Some feel that because we are in such a hi-tech world, they have to purchase the new high priced advancements. For example, buying a high quality digital watch. I think this to be very unnecessary. I own an old fashioned analog watch. The good old fashioned glow in the dark dial works best for me. I think it's just a status symbol to have the best watch, but then again, I've never seen a 24K gold digital watch. Also, when I am not listening to a CD, I still use cassette tapes. For me there is not much difference in the sound, but I can tell a difference when I want to cue (fast forward or rewind) a song. Obviously, CDs are the 'hip thing' of the 90's, but I find nothing is wrong with a cassette. There are many forms of music that I listen to that are not digital. Many people still have tape players in their vehicles, which goes to show that I am not the only person who still does not mind analog.


When trying to figure out how far apart two phones are from each other, many forms of calculation come into play. It is easy to estimate that your phone is approximately thirty feet from your neighbors, but that is not very accurate, there are ways to measure the exact distance between two phones. When the police send out a signal that bounces off a moving object and then back to their radar gun, a computer program measures how long it took for the signal to come back and thus executes the calculations. A programmer could easily write a loop program that sends a signal to a far away computer (modem) and then wait for the signal to come back. This loop would allow the computer to figure out how long it took for the signal to reach it's destination, and come back, thus telling the person how far apart the two phones are from each other.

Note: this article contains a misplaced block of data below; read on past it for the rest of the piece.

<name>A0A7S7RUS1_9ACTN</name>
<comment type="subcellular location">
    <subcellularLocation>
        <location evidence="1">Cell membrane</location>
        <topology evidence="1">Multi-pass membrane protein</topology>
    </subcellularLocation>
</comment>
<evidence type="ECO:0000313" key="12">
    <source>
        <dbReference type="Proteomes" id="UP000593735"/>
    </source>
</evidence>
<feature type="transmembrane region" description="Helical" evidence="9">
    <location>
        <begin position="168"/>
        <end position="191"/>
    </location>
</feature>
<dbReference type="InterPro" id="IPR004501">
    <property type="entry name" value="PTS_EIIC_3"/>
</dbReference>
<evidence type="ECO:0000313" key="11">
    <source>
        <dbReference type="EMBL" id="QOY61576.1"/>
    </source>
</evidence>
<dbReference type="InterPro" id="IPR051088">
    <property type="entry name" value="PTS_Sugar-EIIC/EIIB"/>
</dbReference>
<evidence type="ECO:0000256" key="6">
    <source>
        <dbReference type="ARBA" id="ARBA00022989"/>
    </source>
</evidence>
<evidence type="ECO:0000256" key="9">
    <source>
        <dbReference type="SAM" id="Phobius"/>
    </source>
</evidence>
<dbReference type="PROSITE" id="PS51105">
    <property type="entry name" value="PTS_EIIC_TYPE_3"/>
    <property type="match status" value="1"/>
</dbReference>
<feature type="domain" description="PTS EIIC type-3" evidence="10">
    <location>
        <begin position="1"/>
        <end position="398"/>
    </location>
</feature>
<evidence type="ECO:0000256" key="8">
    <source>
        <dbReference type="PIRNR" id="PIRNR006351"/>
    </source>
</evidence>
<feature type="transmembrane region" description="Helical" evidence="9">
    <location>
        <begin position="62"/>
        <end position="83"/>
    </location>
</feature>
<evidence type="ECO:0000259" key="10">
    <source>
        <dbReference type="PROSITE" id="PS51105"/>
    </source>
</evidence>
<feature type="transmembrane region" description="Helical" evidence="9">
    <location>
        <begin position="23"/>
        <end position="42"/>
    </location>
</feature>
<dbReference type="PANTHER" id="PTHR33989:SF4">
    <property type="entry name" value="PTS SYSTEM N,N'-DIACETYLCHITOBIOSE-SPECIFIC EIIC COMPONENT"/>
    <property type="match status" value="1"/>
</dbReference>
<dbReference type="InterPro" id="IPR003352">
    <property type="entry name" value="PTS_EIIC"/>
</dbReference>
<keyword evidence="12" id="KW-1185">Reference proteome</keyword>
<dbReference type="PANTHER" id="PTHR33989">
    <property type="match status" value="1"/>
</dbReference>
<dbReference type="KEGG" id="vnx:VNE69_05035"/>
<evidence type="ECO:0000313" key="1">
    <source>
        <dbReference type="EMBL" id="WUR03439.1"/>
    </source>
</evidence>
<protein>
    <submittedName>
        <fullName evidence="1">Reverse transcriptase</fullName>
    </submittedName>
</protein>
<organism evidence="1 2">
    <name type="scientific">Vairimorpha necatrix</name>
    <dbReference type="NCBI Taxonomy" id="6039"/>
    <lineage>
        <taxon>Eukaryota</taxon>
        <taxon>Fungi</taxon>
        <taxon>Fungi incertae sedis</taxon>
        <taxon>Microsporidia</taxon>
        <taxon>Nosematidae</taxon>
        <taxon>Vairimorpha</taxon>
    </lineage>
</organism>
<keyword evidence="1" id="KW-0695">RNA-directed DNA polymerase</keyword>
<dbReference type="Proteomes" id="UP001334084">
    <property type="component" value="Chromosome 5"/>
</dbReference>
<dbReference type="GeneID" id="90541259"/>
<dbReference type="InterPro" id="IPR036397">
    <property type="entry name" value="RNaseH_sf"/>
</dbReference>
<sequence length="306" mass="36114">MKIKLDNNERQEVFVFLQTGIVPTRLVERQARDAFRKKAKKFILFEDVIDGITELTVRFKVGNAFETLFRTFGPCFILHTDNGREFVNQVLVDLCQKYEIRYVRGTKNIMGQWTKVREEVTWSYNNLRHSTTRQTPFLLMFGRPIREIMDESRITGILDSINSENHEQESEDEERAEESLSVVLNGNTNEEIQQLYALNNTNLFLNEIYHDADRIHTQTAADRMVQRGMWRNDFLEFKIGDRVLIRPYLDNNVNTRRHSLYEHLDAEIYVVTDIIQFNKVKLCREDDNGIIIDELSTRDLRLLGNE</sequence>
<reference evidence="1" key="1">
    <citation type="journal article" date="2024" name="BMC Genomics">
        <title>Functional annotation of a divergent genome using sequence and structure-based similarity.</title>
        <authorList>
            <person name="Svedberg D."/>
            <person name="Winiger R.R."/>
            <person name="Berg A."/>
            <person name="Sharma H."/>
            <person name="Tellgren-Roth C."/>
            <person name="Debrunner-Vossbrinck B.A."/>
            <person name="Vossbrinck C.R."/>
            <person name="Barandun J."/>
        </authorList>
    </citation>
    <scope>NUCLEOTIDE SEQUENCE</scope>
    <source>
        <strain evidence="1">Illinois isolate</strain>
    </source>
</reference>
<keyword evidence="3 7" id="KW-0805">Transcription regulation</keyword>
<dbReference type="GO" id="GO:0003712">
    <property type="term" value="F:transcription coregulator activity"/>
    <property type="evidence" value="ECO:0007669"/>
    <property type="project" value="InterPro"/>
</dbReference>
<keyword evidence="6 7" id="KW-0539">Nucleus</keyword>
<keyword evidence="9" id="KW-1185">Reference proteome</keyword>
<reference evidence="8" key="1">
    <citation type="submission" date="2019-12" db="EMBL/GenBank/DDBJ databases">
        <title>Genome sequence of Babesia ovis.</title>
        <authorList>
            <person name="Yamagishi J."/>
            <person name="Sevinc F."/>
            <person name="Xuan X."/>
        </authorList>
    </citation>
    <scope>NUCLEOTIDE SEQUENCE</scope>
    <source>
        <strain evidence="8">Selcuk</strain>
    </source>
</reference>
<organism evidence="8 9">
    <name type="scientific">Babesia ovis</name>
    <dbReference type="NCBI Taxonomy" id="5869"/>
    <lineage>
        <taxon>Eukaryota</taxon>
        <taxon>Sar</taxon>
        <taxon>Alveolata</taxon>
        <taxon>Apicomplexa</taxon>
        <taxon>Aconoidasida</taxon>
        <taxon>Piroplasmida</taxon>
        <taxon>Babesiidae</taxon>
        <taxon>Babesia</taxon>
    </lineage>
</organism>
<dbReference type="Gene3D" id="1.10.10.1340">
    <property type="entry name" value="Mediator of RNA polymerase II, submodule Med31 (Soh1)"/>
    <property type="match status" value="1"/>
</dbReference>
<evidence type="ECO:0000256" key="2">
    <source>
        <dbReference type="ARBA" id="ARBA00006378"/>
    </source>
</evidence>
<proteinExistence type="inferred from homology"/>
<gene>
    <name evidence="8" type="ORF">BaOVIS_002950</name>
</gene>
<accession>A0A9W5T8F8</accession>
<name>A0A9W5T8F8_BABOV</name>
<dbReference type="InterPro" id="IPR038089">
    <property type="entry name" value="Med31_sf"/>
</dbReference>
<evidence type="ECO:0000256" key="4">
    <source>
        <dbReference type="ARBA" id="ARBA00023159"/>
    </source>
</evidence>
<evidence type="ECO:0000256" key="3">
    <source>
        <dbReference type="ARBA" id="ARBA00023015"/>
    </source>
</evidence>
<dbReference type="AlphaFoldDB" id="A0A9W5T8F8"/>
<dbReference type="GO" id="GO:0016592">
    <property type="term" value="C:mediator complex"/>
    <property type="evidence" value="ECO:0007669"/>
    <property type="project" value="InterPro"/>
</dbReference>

By looking at two phone numbers, one can tell by their dimensions how far apart they may be. For example, if two phones were being compared and one of the phone numbers was (519) 498-0872 and the other phone number was 011-356-7951, one might take a wild guess that these numbers are far from each other. Long distance calls, for some reason, seem to sound a little different than close connection calls. When one notices that the person on the other lines voice sounds faded or with static, they can guess that the call is coming from far away. One could get extremely technical and measure the resistance between two phones, but that is difficult for the average person to do. The easiest ways to tell how far apart two phones are is to estimate. People can estimate this by: voice quality, length of phone number, or by running a loop program.